We cut the steel mesh to size for each form and cleaned each form carefully of any dust and debris.  We cut the mesh using heavy duty wire cutters.  I decided to use this instead of masses amounts of rebar because I was using the Plasticizer and the Fiberglass to add strength.  I did end up using rebar around the sink cut out and to reinforce the overhang of my island counter top.  Many sources recommend rebar and wire grids.  Some others recommend fiberglass sheeting along with chopped fiberglass.  Anyway, I thought this would be the most time efficient and cost effective.

I ended up removing the stabilization wires holding the rebar and just laying it in when the time came.  It proved to work better.


STEP 8: MIXING THE CEMENT
For our project we needed about 12 80# bags of cement.  I decided on the premixed cement, Quikrete 5000 that comes with all the rocks and sand already mixed in.  I used Riteks Water Reducer (http://store.expressions-ltd.com/) to increase the strength of the finished cement to up to PS 7000.  To increase strength and cracking resistance, I also added High Zirconia Alkali-Resistant Concrete Fibers (http://www.directcolors.com/).  I love this source.  They do not charge shipping and they offer good prices and good descriptions.  This is basically chopped fiberglass that is added to the cement mixture to add extra strength.  I read that it should be 3/4" long to be the most effective.  The mixing ratio is 1-3 lbs. per cubic yard and our total project measured at 0.26 yards.  I decided go the higher end and do 3 lbs.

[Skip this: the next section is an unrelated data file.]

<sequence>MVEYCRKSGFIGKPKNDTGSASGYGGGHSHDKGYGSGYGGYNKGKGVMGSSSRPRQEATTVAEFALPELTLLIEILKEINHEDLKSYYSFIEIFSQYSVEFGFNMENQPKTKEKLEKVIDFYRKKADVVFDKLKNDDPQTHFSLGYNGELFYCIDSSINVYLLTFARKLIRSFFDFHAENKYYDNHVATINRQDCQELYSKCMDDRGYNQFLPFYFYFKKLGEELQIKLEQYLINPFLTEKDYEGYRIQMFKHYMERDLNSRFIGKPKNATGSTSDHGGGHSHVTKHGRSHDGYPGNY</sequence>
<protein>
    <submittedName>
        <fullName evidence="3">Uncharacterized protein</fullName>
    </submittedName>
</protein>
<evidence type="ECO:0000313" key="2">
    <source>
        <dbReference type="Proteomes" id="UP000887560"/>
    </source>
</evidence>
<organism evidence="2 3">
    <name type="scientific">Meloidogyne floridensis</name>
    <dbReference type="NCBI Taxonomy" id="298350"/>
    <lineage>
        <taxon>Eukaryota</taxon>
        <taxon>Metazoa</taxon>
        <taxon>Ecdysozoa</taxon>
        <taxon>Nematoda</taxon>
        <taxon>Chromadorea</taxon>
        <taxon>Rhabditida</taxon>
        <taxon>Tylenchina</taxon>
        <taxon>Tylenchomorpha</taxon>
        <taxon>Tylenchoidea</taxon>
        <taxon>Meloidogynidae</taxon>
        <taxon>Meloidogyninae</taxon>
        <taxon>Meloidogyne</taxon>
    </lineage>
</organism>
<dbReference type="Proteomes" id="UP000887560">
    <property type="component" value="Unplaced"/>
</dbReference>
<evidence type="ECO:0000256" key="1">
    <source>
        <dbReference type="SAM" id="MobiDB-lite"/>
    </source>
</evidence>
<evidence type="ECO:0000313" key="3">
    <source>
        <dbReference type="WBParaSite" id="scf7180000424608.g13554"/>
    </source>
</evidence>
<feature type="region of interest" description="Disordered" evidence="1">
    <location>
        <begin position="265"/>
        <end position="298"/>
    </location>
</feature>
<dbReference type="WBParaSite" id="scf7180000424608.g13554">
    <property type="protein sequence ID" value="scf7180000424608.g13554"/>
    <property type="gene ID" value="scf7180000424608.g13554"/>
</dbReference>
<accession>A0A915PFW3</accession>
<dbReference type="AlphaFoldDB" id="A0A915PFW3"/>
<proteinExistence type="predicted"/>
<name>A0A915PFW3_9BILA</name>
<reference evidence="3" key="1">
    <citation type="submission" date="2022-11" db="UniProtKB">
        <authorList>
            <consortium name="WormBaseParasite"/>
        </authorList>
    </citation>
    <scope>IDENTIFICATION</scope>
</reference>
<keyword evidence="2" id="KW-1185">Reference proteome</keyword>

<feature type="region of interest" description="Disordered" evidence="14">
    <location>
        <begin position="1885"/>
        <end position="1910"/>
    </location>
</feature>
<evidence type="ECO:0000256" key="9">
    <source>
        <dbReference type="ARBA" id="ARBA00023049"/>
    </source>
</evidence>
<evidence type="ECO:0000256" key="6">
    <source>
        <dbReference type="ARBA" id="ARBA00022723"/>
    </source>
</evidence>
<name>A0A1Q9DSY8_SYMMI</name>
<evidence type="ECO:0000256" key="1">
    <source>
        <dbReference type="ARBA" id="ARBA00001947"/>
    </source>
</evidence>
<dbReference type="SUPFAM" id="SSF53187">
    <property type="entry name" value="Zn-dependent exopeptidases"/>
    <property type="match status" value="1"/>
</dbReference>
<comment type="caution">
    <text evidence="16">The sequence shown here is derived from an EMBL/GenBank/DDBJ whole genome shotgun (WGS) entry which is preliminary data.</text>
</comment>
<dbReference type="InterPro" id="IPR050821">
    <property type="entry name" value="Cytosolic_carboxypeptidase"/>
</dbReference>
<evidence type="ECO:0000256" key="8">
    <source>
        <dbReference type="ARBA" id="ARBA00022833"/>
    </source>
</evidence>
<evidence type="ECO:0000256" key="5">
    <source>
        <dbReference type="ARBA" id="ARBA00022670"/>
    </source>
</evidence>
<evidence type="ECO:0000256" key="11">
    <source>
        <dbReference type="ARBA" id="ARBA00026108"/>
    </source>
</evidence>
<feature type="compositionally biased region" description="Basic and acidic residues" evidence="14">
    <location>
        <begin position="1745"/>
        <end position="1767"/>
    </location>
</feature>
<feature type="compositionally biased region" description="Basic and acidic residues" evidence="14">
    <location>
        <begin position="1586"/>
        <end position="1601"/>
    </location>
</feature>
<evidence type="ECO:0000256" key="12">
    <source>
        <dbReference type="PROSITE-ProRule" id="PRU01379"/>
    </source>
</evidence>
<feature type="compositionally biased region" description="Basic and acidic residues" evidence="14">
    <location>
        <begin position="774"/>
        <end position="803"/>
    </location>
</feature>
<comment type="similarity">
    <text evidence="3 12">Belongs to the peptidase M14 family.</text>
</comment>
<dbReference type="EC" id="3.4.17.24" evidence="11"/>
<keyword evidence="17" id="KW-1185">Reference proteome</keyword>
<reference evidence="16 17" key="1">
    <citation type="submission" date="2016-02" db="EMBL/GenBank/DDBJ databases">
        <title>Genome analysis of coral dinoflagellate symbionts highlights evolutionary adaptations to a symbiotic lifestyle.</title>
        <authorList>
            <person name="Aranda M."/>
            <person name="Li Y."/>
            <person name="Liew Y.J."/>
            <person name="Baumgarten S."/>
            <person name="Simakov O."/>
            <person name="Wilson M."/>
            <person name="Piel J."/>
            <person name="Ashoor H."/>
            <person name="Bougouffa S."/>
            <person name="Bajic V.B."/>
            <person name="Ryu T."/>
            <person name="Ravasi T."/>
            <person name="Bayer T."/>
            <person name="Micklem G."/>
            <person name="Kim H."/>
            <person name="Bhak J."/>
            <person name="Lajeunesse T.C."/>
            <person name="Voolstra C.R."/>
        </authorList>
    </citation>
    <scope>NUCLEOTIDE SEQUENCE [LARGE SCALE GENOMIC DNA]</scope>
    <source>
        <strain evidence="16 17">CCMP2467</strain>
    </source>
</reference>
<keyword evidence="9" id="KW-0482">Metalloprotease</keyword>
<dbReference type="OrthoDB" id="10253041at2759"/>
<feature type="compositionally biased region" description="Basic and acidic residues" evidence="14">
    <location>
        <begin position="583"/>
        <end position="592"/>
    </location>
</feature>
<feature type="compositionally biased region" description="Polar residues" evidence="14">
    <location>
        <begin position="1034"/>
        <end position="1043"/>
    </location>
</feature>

Here was the final recipe per bag of cement:
1 80# bag Quikrete 5000
4.2 oz. GFRC Riteks Super Plasticizer Water Reducer
1 oz. chopped fiberglass (not for top and sides)

The websites and books said to add enough water to make a peanut butter consistency.  Thicker than you would normally make for pouring cement for a sidewalk or other project, so that's what I insisted upon, despite some minor disagreement from my free labor for the day...my husband and my dad.  Of course it makes it harder to work with, but it makes for a stronger finished product.


STEP 9: POURING THE CEMENT
There definitely needed to be two people for this job, but we had 3.  My husband poured the cement in while my dad and I spread it around and placed the mesh.  Once each form was filled, we used a 2x4 to level off the top by gently pushing it back and forth across the cement, while my husband took the excess off the top and put it back in the mixer.  We were a well oiled machine by the end of the project.

The first pour was made without the fiberglass, since it has a noticeable texture that I didn't want in the top of my counters.  After we poured about 3/4" to 1" deep and packed it up the sides, we added fiberglass to the next batch and continued to pour.  when there was about 3/4" left to pour, we added rebar along the edges and laid the pre-cut steel mesh across the form.  We filled the remainder and leveled off with a 2x4.  It became clear that the steel mesh and the rebar should not overlap due to the rocks and sand getting caught up in it and falling through.